By CHARLES BLOW
This week the president aimed high in the gun debate, and the National Rifle Association aimed low, despicably low. On Wednesday, the president outlined a broad range of measures — including universal background checks, a ban on assault weapons, a ban on high-capacity magazine clips, as well as improved data collection and sharing about backgrounds of potential gun buyers. It was all intended to increase public safety over all and make an honest effort to prevent mass shootings and lessen the carnage in the event that there are more.
The N.R.A., for its part, released on Tuesday an ad called “Elitist Hypocrite” that invoked the Obama children and their Secret Service security as evidence of a president who values his children above those of average Americans.
It was an outrageous, unnecessary and ultimately stomach-churning ploy to pit the value of some children against others while completely ignoring the longstanding and very real threats that presidents and their families face.
As the Christian Science Monitor reported in November, “Since 2007, the Secret Service has disrupted several assassination conspiracies — including some involving white nationalists — and arrested dozens of people who have made less-than-idle threats against the president.”
Most of us don’t have to worry that our children live under the constant threat of harm. Heads of state do. Feigning ignorance of that distinction for political expediency only suggests that you may not be feigning at all.
Furthermore, the president hasn’t voiced opposition to more school security. He has, however, said that he doesn’t believe that that’s the sole solution. In a recent interview on “Meet the Press,” the president said, “I am skeptical that the only answer is putting more guns in schools.” Lastly, as the White House pointed out in an e-mail to me last month, the administration proposed money for “Secure Our Schools” policing grants, which provide funding to improve school safety, “however, Congress zeroed out the program in 2012.” In fact, the president’s proposal as presented on Wednesday specifically states:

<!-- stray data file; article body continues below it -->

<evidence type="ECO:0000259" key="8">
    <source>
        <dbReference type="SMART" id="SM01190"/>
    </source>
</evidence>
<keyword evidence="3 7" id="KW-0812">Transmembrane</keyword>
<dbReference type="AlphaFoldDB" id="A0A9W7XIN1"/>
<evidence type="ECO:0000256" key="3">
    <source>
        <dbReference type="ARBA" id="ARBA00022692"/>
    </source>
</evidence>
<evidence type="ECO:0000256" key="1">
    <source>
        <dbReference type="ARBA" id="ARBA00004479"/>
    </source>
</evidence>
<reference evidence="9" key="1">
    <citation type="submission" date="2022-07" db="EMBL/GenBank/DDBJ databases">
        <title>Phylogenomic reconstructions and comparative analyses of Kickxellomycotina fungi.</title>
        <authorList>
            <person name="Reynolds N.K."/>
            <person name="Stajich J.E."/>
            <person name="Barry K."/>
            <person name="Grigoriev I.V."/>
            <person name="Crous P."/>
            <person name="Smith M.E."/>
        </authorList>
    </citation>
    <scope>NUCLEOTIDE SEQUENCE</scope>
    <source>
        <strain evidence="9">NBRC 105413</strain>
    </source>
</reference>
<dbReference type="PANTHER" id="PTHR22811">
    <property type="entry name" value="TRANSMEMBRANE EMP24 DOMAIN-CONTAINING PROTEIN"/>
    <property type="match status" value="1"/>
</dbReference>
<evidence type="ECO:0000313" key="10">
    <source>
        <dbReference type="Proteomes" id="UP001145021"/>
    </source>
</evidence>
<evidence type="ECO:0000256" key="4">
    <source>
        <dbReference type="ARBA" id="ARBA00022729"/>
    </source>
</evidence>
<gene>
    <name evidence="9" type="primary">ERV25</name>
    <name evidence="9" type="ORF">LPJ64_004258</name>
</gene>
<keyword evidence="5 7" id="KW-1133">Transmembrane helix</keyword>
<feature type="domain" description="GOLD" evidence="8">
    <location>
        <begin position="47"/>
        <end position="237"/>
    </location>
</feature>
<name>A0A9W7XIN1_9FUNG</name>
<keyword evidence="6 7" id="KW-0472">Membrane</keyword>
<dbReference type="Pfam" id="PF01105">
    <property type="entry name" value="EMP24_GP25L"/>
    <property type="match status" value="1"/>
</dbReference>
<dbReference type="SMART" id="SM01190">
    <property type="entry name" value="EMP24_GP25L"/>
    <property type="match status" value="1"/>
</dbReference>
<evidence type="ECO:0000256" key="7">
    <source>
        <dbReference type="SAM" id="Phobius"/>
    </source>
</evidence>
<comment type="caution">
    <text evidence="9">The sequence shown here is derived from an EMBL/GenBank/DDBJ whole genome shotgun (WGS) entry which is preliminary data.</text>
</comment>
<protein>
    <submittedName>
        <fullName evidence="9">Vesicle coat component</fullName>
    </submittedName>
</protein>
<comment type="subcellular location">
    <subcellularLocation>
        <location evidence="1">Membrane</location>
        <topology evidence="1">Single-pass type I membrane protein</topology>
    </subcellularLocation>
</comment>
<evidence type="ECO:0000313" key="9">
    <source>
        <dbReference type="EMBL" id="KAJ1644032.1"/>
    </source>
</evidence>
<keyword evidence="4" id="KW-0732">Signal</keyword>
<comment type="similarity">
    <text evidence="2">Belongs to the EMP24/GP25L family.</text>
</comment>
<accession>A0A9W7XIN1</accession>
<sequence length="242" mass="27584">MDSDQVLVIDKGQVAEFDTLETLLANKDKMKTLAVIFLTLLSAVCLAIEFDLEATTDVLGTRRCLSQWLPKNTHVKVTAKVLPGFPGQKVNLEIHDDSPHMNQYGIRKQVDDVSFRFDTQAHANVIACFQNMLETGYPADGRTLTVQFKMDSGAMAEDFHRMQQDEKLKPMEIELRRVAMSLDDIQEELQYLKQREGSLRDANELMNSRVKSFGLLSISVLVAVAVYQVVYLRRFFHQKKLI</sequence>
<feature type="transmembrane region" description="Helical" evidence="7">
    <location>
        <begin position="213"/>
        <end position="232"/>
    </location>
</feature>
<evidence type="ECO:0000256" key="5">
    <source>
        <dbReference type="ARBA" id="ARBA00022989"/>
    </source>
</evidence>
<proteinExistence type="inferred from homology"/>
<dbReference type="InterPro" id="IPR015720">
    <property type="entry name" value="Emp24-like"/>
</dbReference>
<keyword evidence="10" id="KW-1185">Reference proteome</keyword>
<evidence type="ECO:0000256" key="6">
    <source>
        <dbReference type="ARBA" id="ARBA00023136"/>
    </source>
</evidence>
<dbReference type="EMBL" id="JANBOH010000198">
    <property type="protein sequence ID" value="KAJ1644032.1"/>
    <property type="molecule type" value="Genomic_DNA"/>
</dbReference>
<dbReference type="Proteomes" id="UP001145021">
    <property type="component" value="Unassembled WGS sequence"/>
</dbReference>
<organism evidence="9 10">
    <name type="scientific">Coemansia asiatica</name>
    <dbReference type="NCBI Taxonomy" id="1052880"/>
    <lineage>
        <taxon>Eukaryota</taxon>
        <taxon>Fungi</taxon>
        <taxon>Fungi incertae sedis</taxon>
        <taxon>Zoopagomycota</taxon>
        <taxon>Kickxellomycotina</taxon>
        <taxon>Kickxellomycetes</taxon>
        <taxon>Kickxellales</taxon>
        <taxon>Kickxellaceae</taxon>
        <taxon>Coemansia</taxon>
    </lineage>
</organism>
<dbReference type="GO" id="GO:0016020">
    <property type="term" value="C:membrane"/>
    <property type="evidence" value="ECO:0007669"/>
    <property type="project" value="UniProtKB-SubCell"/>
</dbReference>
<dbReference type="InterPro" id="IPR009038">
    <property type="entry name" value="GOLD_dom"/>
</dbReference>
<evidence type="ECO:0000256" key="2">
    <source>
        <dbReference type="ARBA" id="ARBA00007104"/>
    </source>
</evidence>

“We need to enhance the physical security of our schools and our ability to respond to emergencies like mass shootings, and also create safer and more nurturing school climates. Each school is different and should have the flexibility to address its most pressing needs. Some schools will want trained and armed police; others may prefer increased counseling services. Either way, each district should be able to choose what is best to protect its own students.”
And one of the president’s executive orders reads: “provide incentives for schools to hire school resource officers.”
On virtually every measure, the N.R.A.’s messaging is off.
The president’s proposals, on the other hand, are very much in step with public opinion, which has shifted toward more restrictions, according to a number of polls reported Monday.
A poll by Gallup found that dissatisfaction with America’s gun laws has “spiked” to 38 percent after the Newtown shooting and the public discussions that followed. As Gallup points out, “this is up from 25 percent who held this set of views a year ago, and is the highest since 2001.” That’s an increase by more than half in one year — reversing a trend of continuous decline.
A Washington Post-ABC News poll found that “most Americans support tough new measures to counter gun violence, including banning assault weapons and posting armed guards at every school” and that “[m]ore than half of Americans — 52 percent in the poll — say the shooting at the elementary school in Newtown, Conn., has made them more supportive of gun control.”
And a Pew Research Center poll found that most Americans now support a federal database to track gun sales, background checks for private sales and sales at gun shows, preventing the mentally ill from purchasing guns, and bans on semiautomatic weapons, assault style weapons, high-capacity ammunition clips and online ammunition sales.
But as Pew pointed out, “there is a wide gap between those who prioritize gun rights and gun control when it comes to political involvement.”
The report continued: “Nearly a quarter (23 percent) of those who say gun rights should be the priority have contributed money to an organization that takes a position on gun policy, compared with just 5 percent of those who prioritize gun control. People who favor gun rights are also about twice as likely as gun control supporters to have contacted a public official about gun policy (15 percent vs. 8 percent).”
This is where gun control advocates — those who believe that a society can be safer and more civil with fewer rather than more high-powered, high-capacity killing machines — must have their mettle tested. This is where they must take a stand, become vocal and active, and demand accountability from elected officials, not just now but also in the future.
One of the most profound lessons to emerge from the Newtown tragedy is the power of voice. Americans refused to cede the discussion to the N.R.A. and other gun interests. They refused to buckle to fear or be swayed by propaganda.
Yet too many politicians still quake at the mere mention of the N.R.A. They are more interested in protecting their jobs than protecting society.
The public must make them quake at the idea of doing nothing on this issue.
We must never forget what happened in Connecticut last month and we must never forget what happens in Washington in the coming months.
The tragedy of Newtown must herald the dawn of a new America. http://www.nytimes.com/2013/01/17/opinion/blow-taking-aim.html?ref=opinion&pagewanted=print